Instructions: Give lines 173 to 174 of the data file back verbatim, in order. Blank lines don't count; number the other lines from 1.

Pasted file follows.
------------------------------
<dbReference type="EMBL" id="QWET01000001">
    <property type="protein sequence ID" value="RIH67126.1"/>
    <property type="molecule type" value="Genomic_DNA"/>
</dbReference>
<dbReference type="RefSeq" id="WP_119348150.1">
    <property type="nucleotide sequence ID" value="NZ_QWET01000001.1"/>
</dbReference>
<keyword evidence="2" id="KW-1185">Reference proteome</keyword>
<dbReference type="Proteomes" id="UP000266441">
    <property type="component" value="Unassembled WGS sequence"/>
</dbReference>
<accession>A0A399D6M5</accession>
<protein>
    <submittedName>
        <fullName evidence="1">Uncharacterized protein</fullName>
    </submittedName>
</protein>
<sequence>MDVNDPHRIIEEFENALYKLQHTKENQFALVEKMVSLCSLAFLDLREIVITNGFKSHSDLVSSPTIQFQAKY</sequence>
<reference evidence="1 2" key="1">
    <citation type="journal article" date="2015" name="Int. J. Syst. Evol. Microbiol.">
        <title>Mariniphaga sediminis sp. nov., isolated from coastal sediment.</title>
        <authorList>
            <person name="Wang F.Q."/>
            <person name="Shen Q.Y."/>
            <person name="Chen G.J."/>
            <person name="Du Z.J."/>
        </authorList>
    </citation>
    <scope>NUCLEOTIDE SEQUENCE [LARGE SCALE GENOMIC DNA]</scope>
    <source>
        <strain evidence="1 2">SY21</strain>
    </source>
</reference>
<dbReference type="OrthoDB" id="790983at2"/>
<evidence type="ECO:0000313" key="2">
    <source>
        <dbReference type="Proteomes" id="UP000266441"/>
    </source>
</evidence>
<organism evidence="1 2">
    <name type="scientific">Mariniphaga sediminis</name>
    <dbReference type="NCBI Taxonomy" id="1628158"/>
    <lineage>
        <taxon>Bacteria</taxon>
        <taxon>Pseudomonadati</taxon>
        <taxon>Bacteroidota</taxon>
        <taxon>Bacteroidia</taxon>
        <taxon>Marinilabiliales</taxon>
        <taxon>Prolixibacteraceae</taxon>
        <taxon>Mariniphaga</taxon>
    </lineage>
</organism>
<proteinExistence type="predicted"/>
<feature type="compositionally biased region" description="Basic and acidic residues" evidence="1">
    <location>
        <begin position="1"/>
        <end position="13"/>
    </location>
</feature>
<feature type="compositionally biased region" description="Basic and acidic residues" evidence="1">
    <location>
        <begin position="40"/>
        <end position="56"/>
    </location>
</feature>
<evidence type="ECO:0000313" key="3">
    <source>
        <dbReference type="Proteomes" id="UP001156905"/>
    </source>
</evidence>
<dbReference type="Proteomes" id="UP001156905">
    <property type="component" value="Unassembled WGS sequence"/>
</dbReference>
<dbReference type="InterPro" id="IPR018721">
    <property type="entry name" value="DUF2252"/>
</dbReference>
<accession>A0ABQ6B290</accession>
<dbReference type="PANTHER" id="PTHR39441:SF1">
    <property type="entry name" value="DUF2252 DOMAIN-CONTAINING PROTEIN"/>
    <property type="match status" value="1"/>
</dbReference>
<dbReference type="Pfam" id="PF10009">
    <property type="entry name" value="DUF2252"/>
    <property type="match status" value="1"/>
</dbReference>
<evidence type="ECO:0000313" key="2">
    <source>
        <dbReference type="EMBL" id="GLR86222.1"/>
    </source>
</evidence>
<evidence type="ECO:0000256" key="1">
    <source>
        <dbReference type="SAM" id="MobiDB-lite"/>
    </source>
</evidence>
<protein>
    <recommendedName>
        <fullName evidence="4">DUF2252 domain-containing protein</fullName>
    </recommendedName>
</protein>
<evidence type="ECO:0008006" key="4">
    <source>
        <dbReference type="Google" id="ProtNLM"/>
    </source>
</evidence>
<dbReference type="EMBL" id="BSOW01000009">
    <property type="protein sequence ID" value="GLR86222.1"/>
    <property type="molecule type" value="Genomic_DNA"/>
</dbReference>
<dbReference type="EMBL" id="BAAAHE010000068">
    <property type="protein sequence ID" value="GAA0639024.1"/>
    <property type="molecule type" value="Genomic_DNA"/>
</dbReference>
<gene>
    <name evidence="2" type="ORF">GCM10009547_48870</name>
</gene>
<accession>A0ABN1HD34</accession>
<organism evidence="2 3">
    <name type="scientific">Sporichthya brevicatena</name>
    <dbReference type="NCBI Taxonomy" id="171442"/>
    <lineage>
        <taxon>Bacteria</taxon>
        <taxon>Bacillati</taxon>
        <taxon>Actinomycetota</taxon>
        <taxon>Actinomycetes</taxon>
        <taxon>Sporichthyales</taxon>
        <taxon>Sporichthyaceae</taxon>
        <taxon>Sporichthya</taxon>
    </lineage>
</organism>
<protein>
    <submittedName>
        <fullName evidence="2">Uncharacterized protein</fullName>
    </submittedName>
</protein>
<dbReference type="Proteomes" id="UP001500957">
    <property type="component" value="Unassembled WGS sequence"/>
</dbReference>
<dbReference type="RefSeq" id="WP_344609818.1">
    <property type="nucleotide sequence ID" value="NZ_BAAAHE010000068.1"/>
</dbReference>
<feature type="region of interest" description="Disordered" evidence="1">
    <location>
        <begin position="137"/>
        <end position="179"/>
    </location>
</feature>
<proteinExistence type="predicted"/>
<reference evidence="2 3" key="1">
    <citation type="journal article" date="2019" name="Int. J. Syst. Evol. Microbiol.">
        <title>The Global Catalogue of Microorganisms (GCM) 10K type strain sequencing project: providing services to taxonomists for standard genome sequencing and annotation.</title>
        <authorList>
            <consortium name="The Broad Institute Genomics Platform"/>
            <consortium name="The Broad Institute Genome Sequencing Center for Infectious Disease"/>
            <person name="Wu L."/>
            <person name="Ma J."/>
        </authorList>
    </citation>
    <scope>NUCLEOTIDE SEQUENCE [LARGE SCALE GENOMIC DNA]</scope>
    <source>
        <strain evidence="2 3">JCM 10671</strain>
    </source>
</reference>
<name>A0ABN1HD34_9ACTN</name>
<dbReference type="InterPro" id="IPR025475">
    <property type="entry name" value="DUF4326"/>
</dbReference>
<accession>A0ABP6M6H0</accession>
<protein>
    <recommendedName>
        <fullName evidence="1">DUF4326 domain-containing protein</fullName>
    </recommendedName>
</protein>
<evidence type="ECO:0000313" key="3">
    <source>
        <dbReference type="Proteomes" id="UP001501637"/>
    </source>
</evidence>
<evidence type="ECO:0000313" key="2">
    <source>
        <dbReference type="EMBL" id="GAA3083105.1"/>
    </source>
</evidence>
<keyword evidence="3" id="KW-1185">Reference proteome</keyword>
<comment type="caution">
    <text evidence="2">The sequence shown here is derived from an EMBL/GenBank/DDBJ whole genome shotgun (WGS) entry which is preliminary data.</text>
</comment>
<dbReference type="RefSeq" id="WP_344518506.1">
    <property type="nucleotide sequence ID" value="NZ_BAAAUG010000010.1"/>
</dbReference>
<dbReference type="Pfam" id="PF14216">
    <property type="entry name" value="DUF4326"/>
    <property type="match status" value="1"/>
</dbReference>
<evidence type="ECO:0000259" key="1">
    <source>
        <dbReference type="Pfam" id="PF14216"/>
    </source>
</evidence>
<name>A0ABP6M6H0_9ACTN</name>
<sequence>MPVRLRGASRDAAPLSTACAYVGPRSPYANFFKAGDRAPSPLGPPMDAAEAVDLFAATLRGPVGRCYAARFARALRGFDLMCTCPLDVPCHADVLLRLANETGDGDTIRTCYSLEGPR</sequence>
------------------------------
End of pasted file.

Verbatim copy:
</protein>
<evidence type="ECO:0000313" key="3">